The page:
Ourselves and Our Interactions: The Ultimate Physics Problem?

See allHide authors and affiliations

Science  24 Jul 2009:
Vol. 325, Issue 5939, pp. 406-408
DOI: 10.1126/science.325_406

You are currently viewing the summary.

View Full Text

Log in to view the full text

Log in through your institution

Log in through your institution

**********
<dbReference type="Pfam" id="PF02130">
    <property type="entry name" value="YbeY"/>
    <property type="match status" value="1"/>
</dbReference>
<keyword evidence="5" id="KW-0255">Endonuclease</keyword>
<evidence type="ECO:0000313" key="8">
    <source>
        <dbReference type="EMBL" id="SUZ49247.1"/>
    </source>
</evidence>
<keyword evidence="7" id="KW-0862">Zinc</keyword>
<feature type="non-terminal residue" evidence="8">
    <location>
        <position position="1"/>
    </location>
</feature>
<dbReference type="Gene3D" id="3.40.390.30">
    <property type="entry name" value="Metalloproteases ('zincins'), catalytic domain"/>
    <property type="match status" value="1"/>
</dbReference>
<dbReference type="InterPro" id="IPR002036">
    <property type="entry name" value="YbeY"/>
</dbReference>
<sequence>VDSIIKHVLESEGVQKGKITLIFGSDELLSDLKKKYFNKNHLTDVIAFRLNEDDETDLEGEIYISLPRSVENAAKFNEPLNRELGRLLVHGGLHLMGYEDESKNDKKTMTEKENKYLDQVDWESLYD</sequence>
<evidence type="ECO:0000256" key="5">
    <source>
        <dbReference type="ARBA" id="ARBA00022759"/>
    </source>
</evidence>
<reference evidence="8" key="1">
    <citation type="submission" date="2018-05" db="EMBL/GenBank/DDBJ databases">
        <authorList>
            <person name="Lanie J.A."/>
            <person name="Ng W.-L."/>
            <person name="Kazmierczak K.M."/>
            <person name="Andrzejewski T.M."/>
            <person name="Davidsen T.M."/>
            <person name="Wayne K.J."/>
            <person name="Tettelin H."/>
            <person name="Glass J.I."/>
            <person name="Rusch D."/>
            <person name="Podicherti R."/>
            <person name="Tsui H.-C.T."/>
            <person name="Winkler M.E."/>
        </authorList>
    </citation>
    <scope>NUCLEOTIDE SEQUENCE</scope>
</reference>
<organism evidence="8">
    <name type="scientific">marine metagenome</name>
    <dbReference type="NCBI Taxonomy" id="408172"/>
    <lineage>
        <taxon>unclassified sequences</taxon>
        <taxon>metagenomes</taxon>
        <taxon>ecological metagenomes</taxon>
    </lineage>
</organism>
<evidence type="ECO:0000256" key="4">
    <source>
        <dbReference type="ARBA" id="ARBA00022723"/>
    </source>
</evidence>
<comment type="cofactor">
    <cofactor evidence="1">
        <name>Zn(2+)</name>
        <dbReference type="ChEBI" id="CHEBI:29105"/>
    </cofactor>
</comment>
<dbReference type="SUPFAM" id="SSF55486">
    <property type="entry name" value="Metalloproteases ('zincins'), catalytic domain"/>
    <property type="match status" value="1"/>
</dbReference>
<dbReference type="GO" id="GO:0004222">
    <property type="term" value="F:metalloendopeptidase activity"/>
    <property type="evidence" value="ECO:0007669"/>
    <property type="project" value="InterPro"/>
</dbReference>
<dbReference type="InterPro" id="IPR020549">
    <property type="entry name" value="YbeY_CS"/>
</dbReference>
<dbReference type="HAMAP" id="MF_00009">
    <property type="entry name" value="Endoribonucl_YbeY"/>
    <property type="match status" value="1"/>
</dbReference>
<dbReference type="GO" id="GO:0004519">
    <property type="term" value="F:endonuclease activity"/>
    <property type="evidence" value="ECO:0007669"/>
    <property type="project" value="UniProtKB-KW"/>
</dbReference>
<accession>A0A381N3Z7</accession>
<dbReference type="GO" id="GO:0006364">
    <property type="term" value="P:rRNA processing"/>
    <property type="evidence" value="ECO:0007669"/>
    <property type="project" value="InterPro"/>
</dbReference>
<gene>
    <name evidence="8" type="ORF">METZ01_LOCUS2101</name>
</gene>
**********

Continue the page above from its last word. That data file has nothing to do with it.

With €3.6 million of support from the European Union, a research team aims to develop a computer program that can analyze dialogue from Internet chat rooms and tell when people are growing excited, angry, and so on. The team is part of a small but growing number of physicists who are turning from atoms and electrons to study social phenomena such as terrorism, the growth of cities, and the popularity of Internet videos. Joining with social scientists, they treat groups of people as "complex socioeconomic systems" of many interacting individuals and analyze them using conceptual tools borrowed from physics, mathematics, and computer science. Last month, 130 researchers of various stripes gathered in Zurich, Switzerland, to discuss such work.